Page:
Rethinking the Appendix

Since the dawn of the science of human biology in the modern age, it has been taken for granted that the internal organ known as the "appendix" was vestigial. A structure that is "vestigial" is so-called because it is believed to be a "vestige" of the organism at an earlier stage in its evolutionary biology. Vestigial organs or vestigial body parts no longer have any practical function, but they have not yet disappeared from the organism's biology. Another common example is the human tail bone, which is said to be a vestigial remnant of the days when homo sapiens had tails. Thus, vestigiality goes hand in hand with evolutionary biology. The "useless" appendix has always been explained as an organ left over from the days when the human diet consisted mainly in vegetation; this hypothesis was proposed by Charles Darwin himself and had been a staple in scientific assumptions about the appendix for over a century.

That is, until contemporary researchers began to discern that the appendix actually plays a very important role in human digestion, which has thrown into question the whole traditional assumption that the appendix is vestigial and hence "useless."

I am not a scientist and do not pretend to understand all the biology, but recent research has indicated that the appendix, far from being useless, has a real function in the digestive system (see here and here for two brief articles on the topic). Current findings suggest the appendix's function has to do with the relation between the body and the digestive bacteria within the intestines. That the purpose of the appendix should have eluded science for so long is not surprising, given that it is only recently that the dynamics of the microbial ecosystem within the stomach and intestines have become understood. As the importance of gut bacteria became clearer, researchers realized that the appendix, partially isolated from the digestive system, served as a refuge for helpful bacteria during bouts of intestinal illness. Once the disease cleared, helpful microbes from the appendix could repopulate the gut.

The point is that until science was able to discern the meaning of this organ, it was presumed to be useless, and hence as a vestigial hold-over from a prior point in our evolutionary past. The fact that the actual function of the structure was not known was itself turned into evidence for the evolution of the human body. As we can see, this assumption was not warranted in the case of the appendix, nor should we assume that evolutionary vestigiality is the necessary conclusion when confronted with a biological structure whose function is not readily apparent. What was taken to be evolutionary evidence was nothing more than an organ whose real function was not yet knowable due to the limitations inherent in science until recently.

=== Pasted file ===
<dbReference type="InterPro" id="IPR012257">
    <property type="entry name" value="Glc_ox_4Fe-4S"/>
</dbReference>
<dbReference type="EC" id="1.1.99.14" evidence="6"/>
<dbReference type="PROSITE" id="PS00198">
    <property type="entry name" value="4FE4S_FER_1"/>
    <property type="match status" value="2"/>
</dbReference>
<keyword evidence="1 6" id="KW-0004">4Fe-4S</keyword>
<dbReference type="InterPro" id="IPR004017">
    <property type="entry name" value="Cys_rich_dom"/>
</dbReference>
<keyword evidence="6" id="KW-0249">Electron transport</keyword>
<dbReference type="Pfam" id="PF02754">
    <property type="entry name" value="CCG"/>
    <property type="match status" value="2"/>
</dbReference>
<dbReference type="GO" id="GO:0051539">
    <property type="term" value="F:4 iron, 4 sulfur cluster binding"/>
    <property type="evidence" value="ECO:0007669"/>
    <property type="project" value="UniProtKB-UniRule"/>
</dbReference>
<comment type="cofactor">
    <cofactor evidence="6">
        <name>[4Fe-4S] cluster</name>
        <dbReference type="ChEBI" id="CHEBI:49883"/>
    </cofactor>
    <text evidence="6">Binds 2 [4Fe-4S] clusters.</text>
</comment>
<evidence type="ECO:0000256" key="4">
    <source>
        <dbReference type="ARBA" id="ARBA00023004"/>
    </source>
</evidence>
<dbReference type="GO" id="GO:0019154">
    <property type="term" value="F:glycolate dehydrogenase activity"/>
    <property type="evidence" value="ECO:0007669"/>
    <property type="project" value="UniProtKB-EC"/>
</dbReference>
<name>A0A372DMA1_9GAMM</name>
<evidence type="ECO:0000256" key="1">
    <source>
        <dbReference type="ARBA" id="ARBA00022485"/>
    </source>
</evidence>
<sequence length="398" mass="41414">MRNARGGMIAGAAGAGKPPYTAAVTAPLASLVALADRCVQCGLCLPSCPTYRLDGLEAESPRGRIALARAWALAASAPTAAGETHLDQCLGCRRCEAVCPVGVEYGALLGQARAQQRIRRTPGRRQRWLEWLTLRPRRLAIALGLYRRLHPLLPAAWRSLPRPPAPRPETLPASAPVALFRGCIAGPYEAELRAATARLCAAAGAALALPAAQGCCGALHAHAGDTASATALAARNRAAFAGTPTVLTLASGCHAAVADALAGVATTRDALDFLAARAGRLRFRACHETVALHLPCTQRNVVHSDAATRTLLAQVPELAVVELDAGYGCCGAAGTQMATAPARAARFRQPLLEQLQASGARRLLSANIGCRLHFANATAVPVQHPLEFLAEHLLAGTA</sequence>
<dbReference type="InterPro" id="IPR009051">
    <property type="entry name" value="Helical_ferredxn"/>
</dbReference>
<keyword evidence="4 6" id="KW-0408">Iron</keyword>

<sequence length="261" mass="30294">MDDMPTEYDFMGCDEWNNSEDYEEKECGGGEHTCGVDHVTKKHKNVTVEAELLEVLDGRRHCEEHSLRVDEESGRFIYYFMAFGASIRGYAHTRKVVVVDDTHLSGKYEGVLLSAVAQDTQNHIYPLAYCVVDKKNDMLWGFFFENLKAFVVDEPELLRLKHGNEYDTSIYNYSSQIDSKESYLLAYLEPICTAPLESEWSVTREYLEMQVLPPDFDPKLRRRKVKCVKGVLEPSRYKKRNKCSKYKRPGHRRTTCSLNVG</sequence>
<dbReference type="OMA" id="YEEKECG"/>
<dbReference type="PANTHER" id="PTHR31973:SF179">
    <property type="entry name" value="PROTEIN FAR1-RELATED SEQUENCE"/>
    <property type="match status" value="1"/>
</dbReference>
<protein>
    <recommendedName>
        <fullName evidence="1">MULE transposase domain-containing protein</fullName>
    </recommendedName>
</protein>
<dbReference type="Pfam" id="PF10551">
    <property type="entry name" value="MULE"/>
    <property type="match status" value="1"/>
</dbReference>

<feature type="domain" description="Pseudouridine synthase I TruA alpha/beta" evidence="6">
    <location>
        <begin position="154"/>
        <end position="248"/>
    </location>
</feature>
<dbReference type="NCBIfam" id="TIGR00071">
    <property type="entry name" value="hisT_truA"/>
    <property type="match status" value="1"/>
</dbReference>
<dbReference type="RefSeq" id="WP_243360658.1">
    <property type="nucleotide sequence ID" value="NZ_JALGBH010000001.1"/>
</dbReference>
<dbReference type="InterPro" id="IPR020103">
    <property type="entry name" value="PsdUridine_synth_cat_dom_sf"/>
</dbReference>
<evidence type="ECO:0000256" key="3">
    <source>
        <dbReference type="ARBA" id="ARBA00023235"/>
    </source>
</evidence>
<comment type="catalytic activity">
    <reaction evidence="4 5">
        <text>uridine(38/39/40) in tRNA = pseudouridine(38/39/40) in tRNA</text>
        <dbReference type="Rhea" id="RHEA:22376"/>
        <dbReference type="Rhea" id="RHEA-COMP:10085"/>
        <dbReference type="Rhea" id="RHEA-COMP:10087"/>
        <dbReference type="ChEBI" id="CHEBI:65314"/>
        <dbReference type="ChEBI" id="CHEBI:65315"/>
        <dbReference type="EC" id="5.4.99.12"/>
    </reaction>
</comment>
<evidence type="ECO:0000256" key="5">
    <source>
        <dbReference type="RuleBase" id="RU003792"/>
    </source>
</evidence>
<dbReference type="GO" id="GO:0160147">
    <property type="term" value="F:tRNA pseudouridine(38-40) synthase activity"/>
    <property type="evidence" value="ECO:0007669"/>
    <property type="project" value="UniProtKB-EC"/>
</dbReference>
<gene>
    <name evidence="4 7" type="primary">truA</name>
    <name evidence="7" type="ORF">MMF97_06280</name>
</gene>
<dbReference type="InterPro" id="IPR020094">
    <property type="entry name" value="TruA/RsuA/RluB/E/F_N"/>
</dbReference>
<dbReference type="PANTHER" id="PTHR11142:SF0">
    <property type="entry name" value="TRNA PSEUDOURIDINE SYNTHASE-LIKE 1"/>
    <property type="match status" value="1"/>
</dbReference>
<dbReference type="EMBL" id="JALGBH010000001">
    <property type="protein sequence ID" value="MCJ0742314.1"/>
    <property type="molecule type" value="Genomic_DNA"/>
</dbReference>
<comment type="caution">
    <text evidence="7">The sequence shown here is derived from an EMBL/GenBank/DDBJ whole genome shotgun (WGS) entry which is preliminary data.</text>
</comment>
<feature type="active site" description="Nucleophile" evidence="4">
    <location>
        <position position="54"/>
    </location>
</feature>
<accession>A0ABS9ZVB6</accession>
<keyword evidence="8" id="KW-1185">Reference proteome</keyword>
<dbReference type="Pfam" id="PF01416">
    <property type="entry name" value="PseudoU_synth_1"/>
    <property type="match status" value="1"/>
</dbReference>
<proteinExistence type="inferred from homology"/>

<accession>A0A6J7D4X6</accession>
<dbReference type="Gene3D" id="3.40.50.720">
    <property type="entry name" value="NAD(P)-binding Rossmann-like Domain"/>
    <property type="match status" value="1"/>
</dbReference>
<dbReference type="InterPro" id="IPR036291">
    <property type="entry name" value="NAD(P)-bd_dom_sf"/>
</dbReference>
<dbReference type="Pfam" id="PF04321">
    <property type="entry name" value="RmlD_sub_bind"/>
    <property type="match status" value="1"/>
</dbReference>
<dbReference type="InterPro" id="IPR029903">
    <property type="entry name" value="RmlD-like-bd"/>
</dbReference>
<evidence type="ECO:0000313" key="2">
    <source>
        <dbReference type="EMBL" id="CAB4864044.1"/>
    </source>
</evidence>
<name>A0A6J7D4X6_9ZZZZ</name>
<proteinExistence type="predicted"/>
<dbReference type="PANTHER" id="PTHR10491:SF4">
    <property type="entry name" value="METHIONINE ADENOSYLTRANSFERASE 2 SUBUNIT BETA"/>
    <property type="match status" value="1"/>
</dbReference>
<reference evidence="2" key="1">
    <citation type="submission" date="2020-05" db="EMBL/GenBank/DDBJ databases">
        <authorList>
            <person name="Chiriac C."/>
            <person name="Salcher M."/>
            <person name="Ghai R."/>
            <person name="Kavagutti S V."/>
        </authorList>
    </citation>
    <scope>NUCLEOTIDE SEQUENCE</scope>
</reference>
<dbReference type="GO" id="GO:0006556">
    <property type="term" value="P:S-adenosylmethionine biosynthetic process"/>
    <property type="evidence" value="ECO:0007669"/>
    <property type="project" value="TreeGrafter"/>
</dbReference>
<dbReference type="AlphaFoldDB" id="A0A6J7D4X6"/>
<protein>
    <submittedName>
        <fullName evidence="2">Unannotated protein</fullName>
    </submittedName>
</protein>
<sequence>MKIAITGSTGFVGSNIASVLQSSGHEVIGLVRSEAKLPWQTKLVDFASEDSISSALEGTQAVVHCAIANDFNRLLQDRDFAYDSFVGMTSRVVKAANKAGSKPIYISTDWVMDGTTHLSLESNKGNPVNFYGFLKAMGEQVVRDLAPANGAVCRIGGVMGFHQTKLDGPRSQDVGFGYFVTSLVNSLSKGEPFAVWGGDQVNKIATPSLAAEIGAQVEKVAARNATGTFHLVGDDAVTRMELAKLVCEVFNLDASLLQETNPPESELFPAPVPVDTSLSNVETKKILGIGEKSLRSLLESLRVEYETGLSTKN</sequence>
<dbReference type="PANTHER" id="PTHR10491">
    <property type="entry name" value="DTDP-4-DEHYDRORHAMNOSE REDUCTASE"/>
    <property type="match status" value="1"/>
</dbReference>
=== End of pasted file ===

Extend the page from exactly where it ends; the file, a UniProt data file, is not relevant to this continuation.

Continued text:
This is not to say that one must feel compelled to find a mechanical or functional reason for every structure within the human body. I once heard an evangelical Christian radio program where the guest was attempting to assert a practical function for every structure in the human body. This led him to some absurd conclusions about the "usefulness" of nipples on men, which he stated were capable of secreting milk in emergencies.

Not every body part must have a mechanical "function"; in the case of male nipples, these exist because all human beings are born biologically female with the capacity to develop into a male or remain female. This means an embryo must have the structures in place to develop either male or female genitalia depending on the sex of the child. This is the same reason why men have nipples; as an embryo develops, it follows a certain developmental path depending on whether it becomes male or remains female.

The point is there are other reasons our bodies are endowed with certain characteristics other than mere functionality. Just because a structure appears to have no "usefulness" is not an argument that it is a product of evolutionary vestigiality, nor must the Christian feel compelled, on the other hand, to fabricate functions when they are not necessary. We need not assert a practical use to every part of the human organism; nor, however, do we need to conclude that parts of our biology whose function remains unknown are vestigial and implicitly evidence of evolution.